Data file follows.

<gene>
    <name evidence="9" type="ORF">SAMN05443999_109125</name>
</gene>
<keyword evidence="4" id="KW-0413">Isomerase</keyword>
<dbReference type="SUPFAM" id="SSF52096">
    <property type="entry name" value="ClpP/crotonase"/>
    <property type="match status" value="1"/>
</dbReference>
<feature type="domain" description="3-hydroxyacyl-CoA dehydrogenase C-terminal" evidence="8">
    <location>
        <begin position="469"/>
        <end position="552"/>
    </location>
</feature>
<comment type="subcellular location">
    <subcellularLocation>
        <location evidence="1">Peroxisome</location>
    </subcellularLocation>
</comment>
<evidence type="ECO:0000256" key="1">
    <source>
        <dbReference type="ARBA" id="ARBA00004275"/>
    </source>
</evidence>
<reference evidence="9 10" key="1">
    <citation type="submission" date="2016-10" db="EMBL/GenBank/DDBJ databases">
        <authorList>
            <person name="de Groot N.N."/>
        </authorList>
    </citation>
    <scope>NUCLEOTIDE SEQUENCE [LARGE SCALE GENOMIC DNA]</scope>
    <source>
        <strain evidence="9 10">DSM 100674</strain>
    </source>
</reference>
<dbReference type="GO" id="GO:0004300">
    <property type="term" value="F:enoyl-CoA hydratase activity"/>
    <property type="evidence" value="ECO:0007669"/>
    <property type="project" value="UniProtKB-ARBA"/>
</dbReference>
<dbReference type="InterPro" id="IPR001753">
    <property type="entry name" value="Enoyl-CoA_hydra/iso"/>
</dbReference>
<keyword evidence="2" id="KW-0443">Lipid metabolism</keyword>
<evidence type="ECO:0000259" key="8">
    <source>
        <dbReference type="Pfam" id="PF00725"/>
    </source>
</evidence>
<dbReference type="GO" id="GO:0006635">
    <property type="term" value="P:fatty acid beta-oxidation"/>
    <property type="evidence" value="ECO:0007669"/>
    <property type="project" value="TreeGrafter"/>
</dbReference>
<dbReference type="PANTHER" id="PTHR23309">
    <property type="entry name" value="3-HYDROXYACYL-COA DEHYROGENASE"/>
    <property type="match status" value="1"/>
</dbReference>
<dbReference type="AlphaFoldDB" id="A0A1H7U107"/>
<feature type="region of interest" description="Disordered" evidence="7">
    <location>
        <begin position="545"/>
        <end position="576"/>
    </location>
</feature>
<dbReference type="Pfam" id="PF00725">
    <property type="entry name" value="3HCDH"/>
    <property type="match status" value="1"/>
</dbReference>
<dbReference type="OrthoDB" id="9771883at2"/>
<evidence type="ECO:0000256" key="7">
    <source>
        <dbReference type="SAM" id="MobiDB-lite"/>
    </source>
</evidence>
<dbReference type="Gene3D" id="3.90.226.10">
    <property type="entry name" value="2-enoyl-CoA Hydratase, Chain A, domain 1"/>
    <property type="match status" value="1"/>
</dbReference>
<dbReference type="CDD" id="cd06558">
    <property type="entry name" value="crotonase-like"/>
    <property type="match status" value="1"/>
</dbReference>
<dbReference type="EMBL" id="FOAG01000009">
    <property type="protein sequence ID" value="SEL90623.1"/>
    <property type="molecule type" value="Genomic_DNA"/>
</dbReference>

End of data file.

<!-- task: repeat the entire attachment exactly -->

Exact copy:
<gene>
    <name evidence="9" type="ORF">SAMN05443999_109125</name>
</gene>
<keyword evidence="4" id="KW-0413">Isomerase</keyword>
<dbReference type="SUPFAM" id="SSF52096">
    <property type="entry name" value="ClpP/crotonase"/>
    <property type="match status" value="1"/>
</dbReference>
<feature type="domain" description="3-hydroxyacyl-CoA dehydrogenase C-terminal" evidence="8">
    <location>
        <begin position="469"/>
        <end position="552"/>
    </location>
</feature>
<comment type="subcellular location">
    <subcellularLocation>
        <location evidence="1">Peroxisome</location>
    </subcellularLocation>
</comment>
<evidence type="ECO:0000256" key="1">
    <source>
        <dbReference type="ARBA" id="ARBA00004275"/>
    </source>
</evidence>
<reference evidence="9 10" key="1">
    <citation type="submission" date="2016-10" db="EMBL/GenBank/DDBJ databases">
        <authorList>
            <person name="de Groot N.N."/>
        </authorList>
    </citation>
    <scope>NUCLEOTIDE SEQUENCE [LARGE SCALE GENOMIC DNA]</scope>
    <source>
        <strain evidence="9 10">DSM 100674</strain>
    </source>
</reference>
<dbReference type="GO" id="GO:0004300">
    <property type="term" value="F:enoyl-CoA hydratase activity"/>
    <property type="evidence" value="ECO:0007669"/>
    <property type="project" value="UniProtKB-ARBA"/>
</dbReference>
<dbReference type="InterPro" id="IPR001753">
    <property type="entry name" value="Enoyl-CoA_hydra/iso"/>
</dbReference>
<keyword evidence="2" id="KW-0443">Lipid metabolism</keyword>
<evidence type="ECO:0000259" key="8">
    <source>
        <dbReference type="Pfam" id="PF00725"/>
    </source>
</evidence>
<dbReference type="GO" id="GO:0006635">
    <property type="term" value="P:fatty acid beta-oxidation"/>
    <property type="evidence" value="ECO:0007669"/>
    <property type="project" value="TreeGrafter"/>
</dbReference>
<dbReference type="PANTHER" id="PTHR23309">
    <property type="entry name" value="3-HYDROXYACYL-COA DEHYROGENASE"/>
    <property type="match status" value="1"/>
</dbReference>
<dbReference type="AlphaFoldDB" id="A0A1H7U107"/>
<feature type="region of interest" description="Disordered" evidence="7">
    <location>
        <begin position="545"/>
        <end position="576"/>
    </location>
</feature>
<dbReference type="Pfam" id="PF00725">
    <property type="entry name" value="3HCDH"/>
    <property type="match status" value="1"/>
</dbReference>
<dbReference type="OrthoDB" id="9771883at2"/>
<evidence type="ECO:0000256" key="7">
    <source>
        <dbReference type="SAM" id="MobiDB-lite"/>
    </source>
</evidence>
<dbReference type="Gene3D" id="3.90.226.10">
    <property type="entry name" value="2-enoyl-CoA Hydratase, Chain A, domain 1"/>
    <property type="match status" value="1"/>
</dbReference>
<dbReference type="CDD" id="cd06558">
    <property type="entry name" value="crotonase-like"/>
    <property type="match status" value="1"/>
</dbReference>
<dbReference type="EMBL" id="FOAG01000009">
    <property type="protein sequence ID" value="SEL90623.1"/>
    <property type="molecule type" value="Genomic_DNA"/>
</dbReference>